The dentin matrix protein-1 (DMP-1) gene is identified in odontoblasts during both embryonic and postnatal development. In vitro study suggests that this noncollagen acidic phosphoprotein plays a role in mineralization. However, deletion of the Dmp-1 gene has little effect on tooth development during embryogenesis. To address the role of DMP-1 in tooth during postnatal development, we analyzed changes of dentinogenesis in Dmp-1 null mice from 3 days after birth to 1 year. Here we show that Dmp-1 null mice postnatally develop a profound tooth phenotype characterized by a partial failure of maturation of predentin into dentin, enlarged pulp chambers, increased width of predentin zone with reduced dentin wall, and hypomineralization. The tooth phenotype of these mice is strikingly similar to that in dentin sialophosphoprotein (Dspp) null mice and shares some features of the human disease dentinogenesis imperfecta III. We have also demonstrated that DSPP levels are reduced in Dmp-1 null mice, suggesting that DSPP is probably regulated by DMP-1 during dentinogenesis. Finally, we show the absence or delayed development of the third molar in Dmp-1 null mice, which is probably secondary to defects in Dmp-1 null bone. Taken together, these studies suggest that DMP-1 is essential for later dentinogenesis during postnatal development.Dentin is a mineralized tissue that closely resembles bone in composition and mechanism of formation. The mechanisms for mineralization are largely unclear, although two hypotheses are proposed to explain initiating mineralization: matrix vesicles in mantle dentin and collagen-phosphophoryn complexes in circumpulpal dentin (1). The in vitro studies also suggest that phosphorylated extracellular matrix (ECM) 1 proteins localized within collagen gap zones can bind calcium and phosphate ions in an appropriate conformation to nucleate the formation of apatite crystals (2, 3). One of the noncollagenous proteins that appears to play an important role in dentin ECM formation and mineralization is dentin matrix protein-1 (DMP-1).DMP-1, an acidic phosphorylated extracellular matrix protein (4), is expressed in odontoblasts that secrete matrix proteins to form dentin. Using protein chemistry approaches, some progress has been made in identifying the normally processed forms of DMP-1 in mineralized tissues (5). Although full-length DMP-1 has been cloned and sequenced, the corresponding intact protein has not been isolated from mineralized tissues. However, two proteolytic fragments, a 37-kDa N-terminal fragment and a 57-kDa C-terminal fragment, have been isolated from bone and dentin extracts (5). Recent studies suggest that DMP-1 can be cleaved by bone morphogenetic protein-1/tolloidlike proteinases (6).In vitro studies suggest that overexpression of Dmp-1 induces differentiation of mesenchymal cells to odontoblast-like cells and enhances mineralization (7) and that DMP-1 can bind to Ca 2ϩ and initiate mineral deposition in vitro (8). However, effects of recombinant DMP-1 on in vitro mineralization are ...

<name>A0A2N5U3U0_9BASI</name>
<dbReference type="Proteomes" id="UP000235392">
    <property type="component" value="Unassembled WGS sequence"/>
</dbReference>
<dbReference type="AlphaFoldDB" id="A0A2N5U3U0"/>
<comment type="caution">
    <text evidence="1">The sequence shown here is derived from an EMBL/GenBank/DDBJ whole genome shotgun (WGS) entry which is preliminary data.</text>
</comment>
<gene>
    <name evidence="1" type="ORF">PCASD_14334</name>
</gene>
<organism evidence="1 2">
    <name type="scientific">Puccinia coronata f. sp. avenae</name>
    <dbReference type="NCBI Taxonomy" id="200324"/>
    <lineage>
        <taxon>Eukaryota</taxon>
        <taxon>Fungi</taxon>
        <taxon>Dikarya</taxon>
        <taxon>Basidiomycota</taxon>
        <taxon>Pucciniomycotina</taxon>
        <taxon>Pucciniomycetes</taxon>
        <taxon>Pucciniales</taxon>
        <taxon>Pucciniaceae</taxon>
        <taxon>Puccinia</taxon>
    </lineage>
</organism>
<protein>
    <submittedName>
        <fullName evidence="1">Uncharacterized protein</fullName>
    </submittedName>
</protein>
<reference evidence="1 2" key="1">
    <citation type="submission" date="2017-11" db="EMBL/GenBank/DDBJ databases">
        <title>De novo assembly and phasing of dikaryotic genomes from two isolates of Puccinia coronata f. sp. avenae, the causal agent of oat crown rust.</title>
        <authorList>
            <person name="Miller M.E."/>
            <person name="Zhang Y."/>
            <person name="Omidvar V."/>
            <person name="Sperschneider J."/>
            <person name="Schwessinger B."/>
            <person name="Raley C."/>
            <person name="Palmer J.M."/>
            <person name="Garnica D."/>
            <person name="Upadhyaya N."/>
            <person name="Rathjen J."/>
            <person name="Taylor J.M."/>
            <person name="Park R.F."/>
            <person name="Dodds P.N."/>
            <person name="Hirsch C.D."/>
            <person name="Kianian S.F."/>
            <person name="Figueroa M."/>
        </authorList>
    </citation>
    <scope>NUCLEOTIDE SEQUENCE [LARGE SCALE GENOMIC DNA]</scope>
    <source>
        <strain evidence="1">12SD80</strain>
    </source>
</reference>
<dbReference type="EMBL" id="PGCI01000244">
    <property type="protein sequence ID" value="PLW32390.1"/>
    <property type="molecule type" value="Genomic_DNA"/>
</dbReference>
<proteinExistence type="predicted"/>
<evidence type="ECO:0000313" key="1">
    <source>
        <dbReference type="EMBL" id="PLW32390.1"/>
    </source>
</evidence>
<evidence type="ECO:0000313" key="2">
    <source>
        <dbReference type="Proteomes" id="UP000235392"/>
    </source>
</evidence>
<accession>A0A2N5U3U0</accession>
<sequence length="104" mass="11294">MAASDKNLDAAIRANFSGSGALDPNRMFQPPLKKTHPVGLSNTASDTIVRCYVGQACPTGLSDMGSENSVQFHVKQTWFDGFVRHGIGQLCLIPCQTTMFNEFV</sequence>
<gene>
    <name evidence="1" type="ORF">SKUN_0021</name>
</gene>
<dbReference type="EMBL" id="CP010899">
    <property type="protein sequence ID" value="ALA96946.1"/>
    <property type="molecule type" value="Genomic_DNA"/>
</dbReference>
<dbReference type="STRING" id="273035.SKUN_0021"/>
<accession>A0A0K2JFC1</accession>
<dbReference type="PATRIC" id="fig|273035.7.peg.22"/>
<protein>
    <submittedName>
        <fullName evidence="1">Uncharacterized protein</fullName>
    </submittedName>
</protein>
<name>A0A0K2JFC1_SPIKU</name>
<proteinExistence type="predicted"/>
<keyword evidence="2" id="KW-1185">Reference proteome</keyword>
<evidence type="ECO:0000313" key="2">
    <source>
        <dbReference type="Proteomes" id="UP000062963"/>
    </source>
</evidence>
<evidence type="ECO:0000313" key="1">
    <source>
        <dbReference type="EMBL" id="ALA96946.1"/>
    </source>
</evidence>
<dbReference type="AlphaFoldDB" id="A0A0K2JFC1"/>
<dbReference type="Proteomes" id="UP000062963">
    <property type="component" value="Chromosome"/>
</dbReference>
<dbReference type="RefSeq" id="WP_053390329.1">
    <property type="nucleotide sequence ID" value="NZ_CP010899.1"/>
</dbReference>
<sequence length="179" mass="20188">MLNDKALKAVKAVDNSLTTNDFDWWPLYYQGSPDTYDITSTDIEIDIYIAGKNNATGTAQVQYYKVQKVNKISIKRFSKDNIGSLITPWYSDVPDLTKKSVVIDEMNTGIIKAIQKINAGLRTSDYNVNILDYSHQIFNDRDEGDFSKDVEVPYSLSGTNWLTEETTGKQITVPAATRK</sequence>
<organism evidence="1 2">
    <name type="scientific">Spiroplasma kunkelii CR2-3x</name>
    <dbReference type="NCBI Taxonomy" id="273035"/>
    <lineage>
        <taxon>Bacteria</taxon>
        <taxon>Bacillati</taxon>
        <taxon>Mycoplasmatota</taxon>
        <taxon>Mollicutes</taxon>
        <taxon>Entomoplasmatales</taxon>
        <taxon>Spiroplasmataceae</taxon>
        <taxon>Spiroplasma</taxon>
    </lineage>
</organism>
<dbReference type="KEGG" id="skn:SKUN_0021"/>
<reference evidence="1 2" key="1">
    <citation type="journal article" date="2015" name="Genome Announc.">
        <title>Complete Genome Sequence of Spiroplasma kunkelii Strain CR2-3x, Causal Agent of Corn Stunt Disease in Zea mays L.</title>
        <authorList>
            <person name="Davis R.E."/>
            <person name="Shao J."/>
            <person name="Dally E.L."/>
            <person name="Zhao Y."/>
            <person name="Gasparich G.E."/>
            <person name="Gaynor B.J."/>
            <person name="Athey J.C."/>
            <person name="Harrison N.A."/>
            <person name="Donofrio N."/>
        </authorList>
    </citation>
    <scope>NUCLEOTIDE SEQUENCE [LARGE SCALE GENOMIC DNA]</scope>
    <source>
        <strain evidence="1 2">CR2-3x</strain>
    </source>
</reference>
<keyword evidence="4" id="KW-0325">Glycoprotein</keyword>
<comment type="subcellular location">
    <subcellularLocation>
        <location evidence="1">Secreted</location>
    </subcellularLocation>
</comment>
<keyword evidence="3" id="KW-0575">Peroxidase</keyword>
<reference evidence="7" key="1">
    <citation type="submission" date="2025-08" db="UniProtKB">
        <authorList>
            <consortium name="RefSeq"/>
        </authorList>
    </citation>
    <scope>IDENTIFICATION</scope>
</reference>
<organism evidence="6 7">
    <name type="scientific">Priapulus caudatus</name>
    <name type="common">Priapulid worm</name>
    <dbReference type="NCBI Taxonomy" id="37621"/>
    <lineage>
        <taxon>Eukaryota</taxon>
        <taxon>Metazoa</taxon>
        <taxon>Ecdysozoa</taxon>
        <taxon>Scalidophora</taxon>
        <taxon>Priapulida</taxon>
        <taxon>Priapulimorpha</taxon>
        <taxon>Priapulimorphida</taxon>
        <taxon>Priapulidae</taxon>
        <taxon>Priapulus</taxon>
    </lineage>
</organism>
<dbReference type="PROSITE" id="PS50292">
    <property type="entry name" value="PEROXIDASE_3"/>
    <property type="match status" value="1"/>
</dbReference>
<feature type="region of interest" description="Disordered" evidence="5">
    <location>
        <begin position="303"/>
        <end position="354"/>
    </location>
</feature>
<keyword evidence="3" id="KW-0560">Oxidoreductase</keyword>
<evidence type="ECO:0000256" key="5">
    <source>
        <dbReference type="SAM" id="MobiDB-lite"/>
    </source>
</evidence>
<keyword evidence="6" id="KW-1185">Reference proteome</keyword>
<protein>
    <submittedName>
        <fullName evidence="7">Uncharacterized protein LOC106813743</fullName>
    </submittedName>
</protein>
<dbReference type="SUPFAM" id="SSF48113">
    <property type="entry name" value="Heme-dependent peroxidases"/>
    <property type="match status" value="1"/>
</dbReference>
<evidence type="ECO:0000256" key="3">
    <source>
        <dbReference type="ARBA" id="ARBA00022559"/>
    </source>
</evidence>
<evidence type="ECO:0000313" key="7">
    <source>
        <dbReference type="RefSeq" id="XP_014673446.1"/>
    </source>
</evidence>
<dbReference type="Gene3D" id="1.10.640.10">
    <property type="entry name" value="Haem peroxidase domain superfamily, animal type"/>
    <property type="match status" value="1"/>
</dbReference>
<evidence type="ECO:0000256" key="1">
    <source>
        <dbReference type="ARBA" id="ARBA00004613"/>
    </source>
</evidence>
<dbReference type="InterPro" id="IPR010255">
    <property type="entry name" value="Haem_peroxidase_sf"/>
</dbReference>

Dentin Matrix Protein 1 (Dmp1) was originally identified from dentin. However, its expression and function in vivo are not clear. To clarify these two issues, we have generated mice carrying a truncated Dmp1 gene by using gene targeting to replace exon 6 with a lacZ gene. Northern blot analysis shows the expected 5.8-kb Dmp1-lacZ fusion transcript and loss of the wild-type 2.8-kb Dmp1 transcript, confirmed by a lack of immunostaining for the protein. Using heterozygous animals, we demonstrate that Dmp1 is specific for mineralized tissues. Not previously shown, Dmp1 is also expressed in pulp cells. Dmp1-deficient embryos and newborns display no apparent gross abnormal phenotype, although there are a modest expansion of the hypertrophic chondrocyte zone and a modest increase in the long bone diameter. This suggests that DMP1 is not essential for early mouse skeletal or dental development.